When you are dealing with the aftermath of a car accident, the last thing you want to be worried about is the cost of your medical expenses. Even if your car insurance policy covers some of the costs, it may be a reimbursement that takes place after the fact, while you need care immediately. Diagnostic scans like MRIs are used soon after a crash to detect car accident injuries and other concerns that need to be addressed and should not be put off due to the expense. While the exact bill will vary, we’ve compiled some information to help you understand what to expect.
What Is an MRI?
An MRI, which stands for magnetic resonance imaging, is a type of scan that allows doctors to see complex structures inside of the human body. The technology uses a combination of magnets and radiofrequency to produce three-dimensional anatomical images that aid in the detection, diagnosis, and monitoring of various illnesses and injuries.
MRIs work by employing powerful magnets that produce a magnetic field strong enough to force the body’s protons to align with it. A radiofrequency current is then pulsed through the patient, stimulating the protons to spin out of equilibrium and strain against the magnetic field. When the radiofrequency is shut off, MRI sensors can detect the energy released by the protons’ realignment and create images.
The machines used to perform these MRIs are extremely large and complex, and they usually take up an entire room. They will be operated by a professional technician, while results may be read by a radiologist or another specialist. Usually, the machine is the only necessary equipment, though some patients require additional medication like a contrast dye or sedatives. The cost of these machines and the expertise needed to use them is why MRIs may be expensive in some cases.
Factors in the Cost of an MRI
Like all health services, the cost of an MRI can vary greatly between two people and two procedures based on a range of factors.
Where you receive an MRI can be one factor in the cost. Inpatient facilities, such as hospitals, tend to have more expensive MRIs because of the expense associated with maintaining supplies and machines or services to accommodate extended stays. Outpatient facilities, especially ones with a dedicated set of MRI and diagnostic imaging services, are usually less expensive. Of course, in an emergency situation, you may not have a choice in this matter.
Most MRIs will be covered by a health insurance provider if one is in place as they are considered a diagnostic test. As long as your provider deems the scan medically necessary, you can usually expect to have this covered. All of your typical deductibles, copays, and coinsurance will apply in these cases.
If you don’t have insurance, the expense of an MRI could be much higher. Be sure to ask your facility about the costs for direct payment as opposed to what they charge an insurance company.
One of the biggest factors involved in pricing an MRI will be the geographic location where you have the scan done. The region, city, and state where you live can determine the number of facilities you have to choose from. For example, a more rural location may have fewer MRI machines available, increasing costs, while a city may have more machines and lower costs. However, the cost of living can also impact this.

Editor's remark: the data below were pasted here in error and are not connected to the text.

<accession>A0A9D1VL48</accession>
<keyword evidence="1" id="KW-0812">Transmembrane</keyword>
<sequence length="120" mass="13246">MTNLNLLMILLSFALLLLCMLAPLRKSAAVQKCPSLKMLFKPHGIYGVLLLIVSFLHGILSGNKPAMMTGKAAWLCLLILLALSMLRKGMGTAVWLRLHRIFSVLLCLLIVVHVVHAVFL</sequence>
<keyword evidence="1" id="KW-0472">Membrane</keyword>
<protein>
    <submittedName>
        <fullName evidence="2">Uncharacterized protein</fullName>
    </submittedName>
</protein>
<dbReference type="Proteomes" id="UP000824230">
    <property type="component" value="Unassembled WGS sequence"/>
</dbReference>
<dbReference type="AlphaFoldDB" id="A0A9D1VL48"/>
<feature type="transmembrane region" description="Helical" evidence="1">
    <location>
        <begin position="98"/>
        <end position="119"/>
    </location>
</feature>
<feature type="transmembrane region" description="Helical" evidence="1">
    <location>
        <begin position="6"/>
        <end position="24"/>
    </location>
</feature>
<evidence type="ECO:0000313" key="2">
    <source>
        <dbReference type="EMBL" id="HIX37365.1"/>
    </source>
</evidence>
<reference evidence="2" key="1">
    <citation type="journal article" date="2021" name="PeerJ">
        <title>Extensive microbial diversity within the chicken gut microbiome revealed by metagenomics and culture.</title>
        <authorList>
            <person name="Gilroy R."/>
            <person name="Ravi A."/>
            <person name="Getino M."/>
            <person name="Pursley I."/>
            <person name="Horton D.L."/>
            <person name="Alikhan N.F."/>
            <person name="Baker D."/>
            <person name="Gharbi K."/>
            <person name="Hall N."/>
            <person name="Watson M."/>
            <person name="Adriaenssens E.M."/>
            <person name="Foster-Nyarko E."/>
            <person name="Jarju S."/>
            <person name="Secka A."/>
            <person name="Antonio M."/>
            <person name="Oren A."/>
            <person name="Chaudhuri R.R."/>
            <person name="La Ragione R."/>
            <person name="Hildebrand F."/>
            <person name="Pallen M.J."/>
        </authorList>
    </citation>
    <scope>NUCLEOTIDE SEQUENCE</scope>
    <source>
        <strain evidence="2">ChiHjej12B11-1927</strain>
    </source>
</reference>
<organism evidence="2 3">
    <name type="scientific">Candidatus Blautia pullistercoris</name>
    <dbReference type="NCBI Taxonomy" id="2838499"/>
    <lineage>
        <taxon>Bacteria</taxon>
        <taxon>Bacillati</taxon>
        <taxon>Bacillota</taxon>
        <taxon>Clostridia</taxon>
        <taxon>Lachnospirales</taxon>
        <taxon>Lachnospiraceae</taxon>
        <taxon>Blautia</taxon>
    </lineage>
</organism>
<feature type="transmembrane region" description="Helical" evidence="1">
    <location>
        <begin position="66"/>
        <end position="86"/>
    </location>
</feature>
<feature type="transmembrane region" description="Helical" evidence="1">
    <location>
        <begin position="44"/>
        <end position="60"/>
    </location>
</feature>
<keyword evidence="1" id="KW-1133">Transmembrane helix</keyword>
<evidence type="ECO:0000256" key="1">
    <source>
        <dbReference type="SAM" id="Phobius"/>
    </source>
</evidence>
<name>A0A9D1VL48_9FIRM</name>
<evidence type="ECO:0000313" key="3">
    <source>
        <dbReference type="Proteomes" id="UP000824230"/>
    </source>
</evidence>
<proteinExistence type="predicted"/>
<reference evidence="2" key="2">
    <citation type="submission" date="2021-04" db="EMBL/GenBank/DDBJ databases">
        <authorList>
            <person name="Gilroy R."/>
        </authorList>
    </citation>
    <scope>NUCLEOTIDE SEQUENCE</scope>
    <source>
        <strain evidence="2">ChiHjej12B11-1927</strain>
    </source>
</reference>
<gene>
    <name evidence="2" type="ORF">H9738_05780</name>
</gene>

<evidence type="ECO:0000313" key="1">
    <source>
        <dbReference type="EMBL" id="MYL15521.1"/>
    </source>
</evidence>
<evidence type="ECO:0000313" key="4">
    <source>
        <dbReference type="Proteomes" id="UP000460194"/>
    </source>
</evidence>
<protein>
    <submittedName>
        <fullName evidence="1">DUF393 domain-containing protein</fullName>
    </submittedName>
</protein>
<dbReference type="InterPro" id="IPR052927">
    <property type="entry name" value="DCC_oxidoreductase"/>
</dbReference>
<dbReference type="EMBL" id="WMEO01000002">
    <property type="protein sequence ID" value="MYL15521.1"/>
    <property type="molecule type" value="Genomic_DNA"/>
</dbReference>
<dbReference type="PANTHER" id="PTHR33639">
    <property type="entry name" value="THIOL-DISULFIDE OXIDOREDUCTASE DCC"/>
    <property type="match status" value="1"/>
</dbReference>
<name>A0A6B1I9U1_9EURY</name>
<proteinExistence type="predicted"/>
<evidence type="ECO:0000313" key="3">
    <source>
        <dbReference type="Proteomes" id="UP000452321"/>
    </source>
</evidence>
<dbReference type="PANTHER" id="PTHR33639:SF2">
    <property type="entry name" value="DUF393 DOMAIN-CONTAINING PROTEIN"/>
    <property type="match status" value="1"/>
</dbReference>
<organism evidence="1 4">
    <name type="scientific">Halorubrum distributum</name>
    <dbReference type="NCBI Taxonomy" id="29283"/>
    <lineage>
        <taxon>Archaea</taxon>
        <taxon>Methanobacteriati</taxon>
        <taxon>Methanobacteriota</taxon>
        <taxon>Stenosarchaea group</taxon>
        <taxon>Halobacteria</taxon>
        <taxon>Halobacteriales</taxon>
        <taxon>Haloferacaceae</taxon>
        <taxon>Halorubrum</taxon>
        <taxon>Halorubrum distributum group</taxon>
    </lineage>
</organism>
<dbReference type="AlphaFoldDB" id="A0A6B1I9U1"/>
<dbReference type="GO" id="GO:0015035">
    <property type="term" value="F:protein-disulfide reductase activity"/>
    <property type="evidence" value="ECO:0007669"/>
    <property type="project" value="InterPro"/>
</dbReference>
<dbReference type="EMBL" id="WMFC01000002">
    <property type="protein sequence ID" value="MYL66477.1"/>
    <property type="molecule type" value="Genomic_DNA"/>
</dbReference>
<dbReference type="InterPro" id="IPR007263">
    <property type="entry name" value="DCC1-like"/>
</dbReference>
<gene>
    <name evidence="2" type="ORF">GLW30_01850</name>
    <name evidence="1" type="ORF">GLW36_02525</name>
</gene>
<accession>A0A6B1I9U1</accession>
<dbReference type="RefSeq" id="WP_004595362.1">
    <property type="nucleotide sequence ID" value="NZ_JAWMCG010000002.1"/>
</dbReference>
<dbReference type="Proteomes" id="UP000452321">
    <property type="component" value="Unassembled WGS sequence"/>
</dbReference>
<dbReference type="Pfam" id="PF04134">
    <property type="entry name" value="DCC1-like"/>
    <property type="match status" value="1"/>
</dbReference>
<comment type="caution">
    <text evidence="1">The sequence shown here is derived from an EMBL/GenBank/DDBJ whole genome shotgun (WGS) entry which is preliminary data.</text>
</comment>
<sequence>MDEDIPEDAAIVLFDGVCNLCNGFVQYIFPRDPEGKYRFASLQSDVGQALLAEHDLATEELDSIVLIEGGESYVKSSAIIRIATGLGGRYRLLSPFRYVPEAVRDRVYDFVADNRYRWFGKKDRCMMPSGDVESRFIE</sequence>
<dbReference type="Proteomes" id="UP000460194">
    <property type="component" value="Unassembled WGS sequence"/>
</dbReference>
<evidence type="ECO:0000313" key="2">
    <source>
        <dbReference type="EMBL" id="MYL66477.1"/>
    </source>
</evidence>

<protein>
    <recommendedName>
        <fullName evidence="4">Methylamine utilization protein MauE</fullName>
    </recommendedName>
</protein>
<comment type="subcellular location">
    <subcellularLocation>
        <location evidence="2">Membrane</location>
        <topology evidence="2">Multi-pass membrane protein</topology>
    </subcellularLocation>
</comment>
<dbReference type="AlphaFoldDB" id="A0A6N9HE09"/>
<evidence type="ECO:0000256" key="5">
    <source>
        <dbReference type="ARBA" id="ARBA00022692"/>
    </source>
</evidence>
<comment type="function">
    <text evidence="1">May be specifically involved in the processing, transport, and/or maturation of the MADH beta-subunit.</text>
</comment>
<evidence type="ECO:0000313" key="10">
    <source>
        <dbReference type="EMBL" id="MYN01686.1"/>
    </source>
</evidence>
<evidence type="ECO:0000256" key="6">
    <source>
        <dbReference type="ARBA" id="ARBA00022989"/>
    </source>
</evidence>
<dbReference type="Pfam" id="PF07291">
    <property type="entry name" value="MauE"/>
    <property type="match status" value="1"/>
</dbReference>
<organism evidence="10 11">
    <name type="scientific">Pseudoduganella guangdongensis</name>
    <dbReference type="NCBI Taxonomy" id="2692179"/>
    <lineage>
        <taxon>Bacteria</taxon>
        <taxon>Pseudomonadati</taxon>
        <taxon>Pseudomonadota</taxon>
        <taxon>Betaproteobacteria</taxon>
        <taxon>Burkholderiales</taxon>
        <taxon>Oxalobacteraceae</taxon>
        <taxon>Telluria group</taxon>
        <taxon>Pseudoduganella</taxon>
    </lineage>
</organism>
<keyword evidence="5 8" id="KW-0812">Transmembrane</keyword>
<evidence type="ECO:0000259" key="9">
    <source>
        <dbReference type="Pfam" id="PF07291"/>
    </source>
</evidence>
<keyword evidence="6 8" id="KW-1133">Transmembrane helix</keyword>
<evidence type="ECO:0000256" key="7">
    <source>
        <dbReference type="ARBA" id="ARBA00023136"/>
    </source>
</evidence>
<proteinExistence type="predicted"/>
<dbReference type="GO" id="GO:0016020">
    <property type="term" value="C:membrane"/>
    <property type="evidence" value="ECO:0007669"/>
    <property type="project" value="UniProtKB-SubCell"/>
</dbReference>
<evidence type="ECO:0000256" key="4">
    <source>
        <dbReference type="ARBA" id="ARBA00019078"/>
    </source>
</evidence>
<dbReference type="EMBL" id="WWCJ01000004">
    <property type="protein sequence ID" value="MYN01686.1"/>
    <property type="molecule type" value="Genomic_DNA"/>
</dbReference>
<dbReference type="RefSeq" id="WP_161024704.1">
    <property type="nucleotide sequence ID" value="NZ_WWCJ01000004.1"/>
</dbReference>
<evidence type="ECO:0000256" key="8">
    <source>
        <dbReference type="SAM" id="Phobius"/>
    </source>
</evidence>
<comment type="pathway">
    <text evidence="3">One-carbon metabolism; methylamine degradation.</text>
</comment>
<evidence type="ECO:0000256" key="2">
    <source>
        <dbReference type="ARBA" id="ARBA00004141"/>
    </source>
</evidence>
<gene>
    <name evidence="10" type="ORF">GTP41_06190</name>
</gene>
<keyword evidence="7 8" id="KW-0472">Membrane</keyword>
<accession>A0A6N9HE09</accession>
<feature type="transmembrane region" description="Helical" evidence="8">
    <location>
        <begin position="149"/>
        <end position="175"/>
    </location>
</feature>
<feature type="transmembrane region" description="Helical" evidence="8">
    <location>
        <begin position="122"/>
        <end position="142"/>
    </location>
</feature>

Type of MRI
While the underlying technology is the same, not every MRI scan is the same cost. As a general rule, the larger the part of the body being scanned, the more expensive the MRI may be. For example, an MRI of the spine will take longer and likely cost more than an MRI of the foot.
There are also different types of MRI machines that can be used. In most cases, you will use the traditional MRI machine that looks like a large metal tunnel, but patients who cannot fit in these or suffer from claustrophobia may use an open MRI machine. There are also machines that allow a patient to be upright during the procedure. Because these machines are less common, they may cost more.
Most prices quoted for an MRI assume that contrast dye is not used. This dye is injected into the body via an IV in order to enhance the images and provide a clearer picture to doctors. While it can be helpful, this is only necessary in about 5 to 10 percent of cases. The use of contrast can increase prices.
Some patients will also require the use of sedatives to calm anxiety about being in the MRI machine or who will struggle to be still. An additional fee can accompany the sedative.
Getting the Best MRI Price
The general range of MRI prices can be anywhere from $400 to $3500, depending on the factors listed above. While you will not be able to control all of these factors, there are ways to control the costs.
If at all possible, it is best to seek an outpatient facility or doctor’s office to have your MRI performed and avoid the hospital. If you are taken to the emergency room following an accident, an MRI may be inevitable, but if you are seeking care independently, choosing another option is best.
Be sure to look at your insurance coverage and take advantage of any assistance that you can, including using an FSA or HSA. If you are not insured, be sure to speak with the facility about financial assistance and if they charge a lower amount for direct billing.
At AICA Snellville, our dedicated office staff will work with you to ensure you can afford the diagnostic imaging you need. Don’t hesitate to reach out with questions about pricing, coverage, and how we can help you achieve your goals for recovery. AICA Snellville offers MRIs in addition to a range of other health services, allowing you to go through us for all your needs